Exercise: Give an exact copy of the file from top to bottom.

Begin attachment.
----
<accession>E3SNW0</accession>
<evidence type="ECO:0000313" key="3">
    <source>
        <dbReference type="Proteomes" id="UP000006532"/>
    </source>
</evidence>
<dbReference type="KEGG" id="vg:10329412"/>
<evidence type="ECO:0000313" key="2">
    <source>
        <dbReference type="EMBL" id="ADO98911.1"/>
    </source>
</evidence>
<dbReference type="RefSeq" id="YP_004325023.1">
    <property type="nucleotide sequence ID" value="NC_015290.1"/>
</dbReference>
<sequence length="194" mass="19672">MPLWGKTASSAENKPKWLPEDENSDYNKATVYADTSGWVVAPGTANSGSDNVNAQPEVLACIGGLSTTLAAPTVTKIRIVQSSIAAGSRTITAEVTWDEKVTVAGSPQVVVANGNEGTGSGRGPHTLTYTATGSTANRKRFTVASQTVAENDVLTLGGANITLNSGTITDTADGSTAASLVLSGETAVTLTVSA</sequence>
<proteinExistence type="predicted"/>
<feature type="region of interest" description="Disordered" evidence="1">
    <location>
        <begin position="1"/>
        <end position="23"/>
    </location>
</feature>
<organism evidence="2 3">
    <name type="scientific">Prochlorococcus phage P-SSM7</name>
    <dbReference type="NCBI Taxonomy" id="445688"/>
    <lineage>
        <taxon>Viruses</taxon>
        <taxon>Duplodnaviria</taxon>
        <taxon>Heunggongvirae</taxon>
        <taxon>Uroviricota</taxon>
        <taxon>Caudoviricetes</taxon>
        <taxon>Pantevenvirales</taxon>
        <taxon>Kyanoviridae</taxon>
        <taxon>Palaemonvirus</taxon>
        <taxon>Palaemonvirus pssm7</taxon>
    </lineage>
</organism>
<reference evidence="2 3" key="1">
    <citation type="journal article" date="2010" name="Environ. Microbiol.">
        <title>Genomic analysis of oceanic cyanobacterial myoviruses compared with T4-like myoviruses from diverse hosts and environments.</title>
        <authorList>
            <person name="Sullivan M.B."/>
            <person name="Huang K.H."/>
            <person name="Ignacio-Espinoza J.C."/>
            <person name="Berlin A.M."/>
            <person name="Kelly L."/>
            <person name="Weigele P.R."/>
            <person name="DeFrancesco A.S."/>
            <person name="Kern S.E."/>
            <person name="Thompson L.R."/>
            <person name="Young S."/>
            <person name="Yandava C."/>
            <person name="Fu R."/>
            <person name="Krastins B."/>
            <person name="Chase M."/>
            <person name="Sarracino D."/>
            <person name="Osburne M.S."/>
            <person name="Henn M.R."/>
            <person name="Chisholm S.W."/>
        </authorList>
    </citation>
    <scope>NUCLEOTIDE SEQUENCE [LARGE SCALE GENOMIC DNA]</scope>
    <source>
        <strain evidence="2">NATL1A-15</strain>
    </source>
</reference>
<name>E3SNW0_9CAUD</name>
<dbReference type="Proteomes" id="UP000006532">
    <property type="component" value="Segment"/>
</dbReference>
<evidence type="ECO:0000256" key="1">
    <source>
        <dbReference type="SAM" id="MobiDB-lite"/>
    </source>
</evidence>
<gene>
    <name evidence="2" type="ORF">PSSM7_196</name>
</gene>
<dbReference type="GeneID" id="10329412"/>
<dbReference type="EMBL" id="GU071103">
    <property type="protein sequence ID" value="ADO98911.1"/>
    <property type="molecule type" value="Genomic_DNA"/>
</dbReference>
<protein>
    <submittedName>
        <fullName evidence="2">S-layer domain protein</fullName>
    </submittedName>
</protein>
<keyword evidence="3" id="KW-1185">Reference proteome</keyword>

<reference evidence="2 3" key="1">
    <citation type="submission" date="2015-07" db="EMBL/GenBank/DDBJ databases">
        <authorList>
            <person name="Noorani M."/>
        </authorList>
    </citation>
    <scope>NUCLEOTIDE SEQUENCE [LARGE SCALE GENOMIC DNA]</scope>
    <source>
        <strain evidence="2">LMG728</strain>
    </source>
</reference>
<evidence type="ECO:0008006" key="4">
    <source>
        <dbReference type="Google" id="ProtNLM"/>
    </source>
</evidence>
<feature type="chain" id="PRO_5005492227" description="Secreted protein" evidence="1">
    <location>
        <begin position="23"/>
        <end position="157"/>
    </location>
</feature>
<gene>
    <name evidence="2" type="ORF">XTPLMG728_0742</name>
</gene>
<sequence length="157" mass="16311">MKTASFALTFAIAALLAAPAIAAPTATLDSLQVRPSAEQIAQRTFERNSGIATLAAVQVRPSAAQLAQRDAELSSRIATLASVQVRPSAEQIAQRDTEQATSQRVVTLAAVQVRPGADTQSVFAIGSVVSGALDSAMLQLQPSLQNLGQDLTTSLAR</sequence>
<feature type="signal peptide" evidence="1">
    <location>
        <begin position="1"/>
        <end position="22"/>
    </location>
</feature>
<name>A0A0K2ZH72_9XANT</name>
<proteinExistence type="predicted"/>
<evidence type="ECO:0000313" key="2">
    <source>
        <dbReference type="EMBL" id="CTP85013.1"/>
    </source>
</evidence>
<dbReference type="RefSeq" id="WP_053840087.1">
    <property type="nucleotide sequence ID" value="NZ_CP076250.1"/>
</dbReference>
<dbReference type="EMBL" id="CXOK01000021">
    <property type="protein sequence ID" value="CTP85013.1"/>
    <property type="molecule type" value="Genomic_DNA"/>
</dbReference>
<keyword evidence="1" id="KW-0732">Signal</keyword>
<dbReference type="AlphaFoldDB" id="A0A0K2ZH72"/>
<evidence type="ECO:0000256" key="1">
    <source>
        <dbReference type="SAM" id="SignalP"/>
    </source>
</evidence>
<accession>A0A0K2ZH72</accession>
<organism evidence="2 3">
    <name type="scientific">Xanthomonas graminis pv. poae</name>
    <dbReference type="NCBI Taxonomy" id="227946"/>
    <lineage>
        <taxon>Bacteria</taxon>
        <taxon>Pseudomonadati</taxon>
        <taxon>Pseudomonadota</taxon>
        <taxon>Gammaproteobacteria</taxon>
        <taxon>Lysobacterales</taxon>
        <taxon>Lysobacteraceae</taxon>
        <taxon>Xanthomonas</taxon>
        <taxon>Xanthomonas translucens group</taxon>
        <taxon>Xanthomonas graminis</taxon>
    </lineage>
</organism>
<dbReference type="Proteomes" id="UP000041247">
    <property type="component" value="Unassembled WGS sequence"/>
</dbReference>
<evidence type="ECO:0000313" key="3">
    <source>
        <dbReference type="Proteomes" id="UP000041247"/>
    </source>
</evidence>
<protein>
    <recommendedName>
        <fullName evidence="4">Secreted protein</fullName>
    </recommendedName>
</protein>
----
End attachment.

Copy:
<accession>E3SNW0</accession>
<evidence type="ECO:0000313" key="3">
    <source>
        <dbReference type="Proteomes" id="UP000006532"/>
    </source>
</evidence>
<dbReference type="KEGG" id="vg:10329412"/>
<evidence type="ECO:0000313" key="2">
    <source>
        <dbReference type="EMBL" id="ADO98911.1"/>
    </source>
</evidence>
<dbReference type="RefSeq" id="YP_004325023.1">
    <property type="nucleotide sequence ID" value="NC_015290.1"/>
</dbReference>
<sequence length="194" mass="19672">MPLWGKTASSAENKPKWLPEDENSDYNKATVYADTSGWVVAPGTANSGSDNVNAQPEVLACIGGLSTTLAAPTVTKIRIVQSSIAAGSRTITAEVTWDEKVTVAGSPQVVVANGNEGTGSGRGPHTLTYTATGSTANRKRFTVASQTVAENDVLTLGGANITLNSGTITDTADGSTAASLVLSGETAVTLTVSA</sequence>
<proteinExistence type="predicted"/>
<feature type="region of interest" description="Disordered" evidence="1">
    <location>
        <begin position="1"/>
        <end position="23"/>
    </location>
</feature>
<organism evidence="2 3">
    <name type="scientific">Prochlorococcus phage P-SSM7</name>
    <dbReference type="NCBI Taxonomy" id="445688"/>
    <lineage>
        <taxon>Viruses</taxon>
        <taxon>Duplodnaviria</taxon>
        <taxon>Heunggongvirae</taxon>
        <taxon>Uroviricota</taxon>
        <taxon>Caudoviricetes</taxon>
        <taxon>Pantevenvirales</taxon>
        <taxon>Kyanoviridae</taxon>
        <taxon>Palaemonvirus</taxon>
        <taxon>Palaemonvirus pssm7</taxon>
    </lineage>
</organism>
<reference evidence="2 3" key="1">
    <citation type="journal article" date="2010" name="Environ. Microbiol.">
        <title>Genomic analysis of oceanic cyanobacterial myoviruses compared with T4-like myoviruses from diverse hosts and environments.</title>
        <authorList>
            <person name="Sullivan M.B."/>
            <person name="Huang K.H."/>
            <person name="Ignacio-Espinoza J.C."/>
            <person name="Berlin A.M."/>
            <person name="Kelly L."/>
            <person name="Weigele P.R."/>
            <person name="DeFrancesco A.S."/>
            <person name="Kern S.E."/>
            <person name="Thompson L.R."/>
            <person name="Young S."/>
            <person name="Yandava C."/>
            <person name="Fu R."/>
            <person name="Krastins B."/>
            <person name="Chase M."/>
            <person name="Sarracino D."/>
            <person name="Osburne M.S."/>
            <person name="Henn M.R."/>
            <person name="Chisholm S.W."/>
        </authorList>
    </citation>
    <scope>NUCLEOTIDE SEQUENCE [LARGE SCALE GENOMIC DNA]</scope>
    <source>
        <strain evidence="2">NATL1A-15</strain>
    </source>
</reference>
<name>E3SNW0_9CAUD</name>
<dbReference type="Proteomes" id="UP000006532">
    <property type="component" value="Segment"/>
</dbReference>
<evidence type="ECO:0000256" key="1">
    <source>
        <dbReference type="SAM" id="MobiDB-lite"/>
    </source>
</evidence>
<gene>
    <name evidence="2" type="ORF">PSSM7_196</name>
</gene>
<dbReference type="GeneID" id="10329412"/>
<dbReference type="EMBL" id="GU071103">
    <property type="protein sequence ID" value="ADO98911.1"/>
    <property type="molecule type" value="Genomic_DNA"/>
</dbReference>
<protein>
    <submittedName>
        <fullName evidence="2">S-layer domain protein</fullName>
    </submittedName>
</protein>
<keyword evidence="3" id="KW-1185">Reference proteome</keyword>

<reference evidence="2 3" key="1">
    <citation type="submission" date="2015-07" db="EMBL/GenBank/DDBJ databases">
        <authorList>
            <person name="Noorani M."/>
        </authorList>
    </citation>
    <scope>NUCLEOTIDE SEQUENCE [LARGE SCALE GENOMIC DNA]</scope>
    <source>
        <strain evidence="2">LMG728</strain>
    </source>
</reference>
<evidence type="ECO:0008006" key="4">
    <source>
        <dbReference type="Google" id="ProtNLM"/>
    </source>
</evidence>
<feature type="chain" id="PRO_5005492227" description="Secreted protein" evidence="1">
    <location>
        <begin position="23"/>
        <end position="157"/>
    </location>
</feature>
<gene>
    <name evidence="2" type="ORF">XTPLMG728_0742</name>
</gene>
<sequence length="157" mass="16311">MKTASFALTFAIAALLAAPAIAAPTATLDSLQVRPSAEQIAQRTFERNSGIATLAAVQVRPSAAQLAQRDAELSSRIATLASVQVRPSAEQIAQRDTEQATSQRVVTLAAVQVRPGADTQSVFAIGSVVSGALDSAMLQLQPSLQNLGQDLTTSLAR</sequence>
<feature type="signal peptide" evidence="1">
    <location>
        <begin position="1"/>
        <end position="22"/>
    </location>
</feature>
<name>A0A0K2ZH72_9XANT</name>
<proteinExistence type="predicted"/>
<evidence type="ECO:0000313" key="2">
    <source>
        <dbReference type="EMBL" id="CTP85013.1"/>
    </source>
</evidence>
<dbReference type="RefSeq" id="WP_053840087.1">
    <property type="nucleotide sequence ID" value="NZ_CP076250.1"/>
</dbReference>
<dbReference type="EMBL" id="CXOK01000021">
    <property type="protein sequence ID" value="CTP85013.1"/>
    <property type="molecule type" value="Genomic_DNA"/>
</dbReference>
<keyword evidence="1" id="KW-0732">Signal</keyword>
<dbReference type="AlphaFoldDB" id="A0A0K2ZH72"/>
<evidence type="ECO:0000256" key="1">
    <source>
        <dbReference type="SAM" id="SignalP"/>
    </source>
</evidence>
<accession>A0A0K2ZH72</accession>
<organism evidence="2 3">
    <name type="scientific">Xanthomonas graminis pv. poae</name>
    <dbReference type="NCBI Taxonomy" id="227946"/>
    <lineage>
        <taxon>Bacteria</taxon>
        <taxon>Pseudomonadati</taxon>
        <taxon>Pseudomonadota</taxon>
        <taxon>Gammaproteobacteria</taxon>
        <taxon>Lysobacterales</taxon>
        <taxon>Lysobacteraceae</taxon>
        <taxon>Xanthomonas</taxon>
        <taxon>Xanthomonas translucens group</taxon>
        <taxon>Xanthomonas graminis</taxon>
    </lineage>
</organism>
<dbReference type="Proteomes" id="UP000041247">
    <property type="component" value="Unassembled WGS sequence"/>
</dbReference>
<evidence type="ECO:0000313" key="3">
    <source>
        <dbReference type="Proteomes" id="UP000041247"/>
    </source>
</evidence>
<protein>
    <recommendedName>
        <fullName evidence="4">Secreted protein</fullName>
    </recommendedName>
</protein>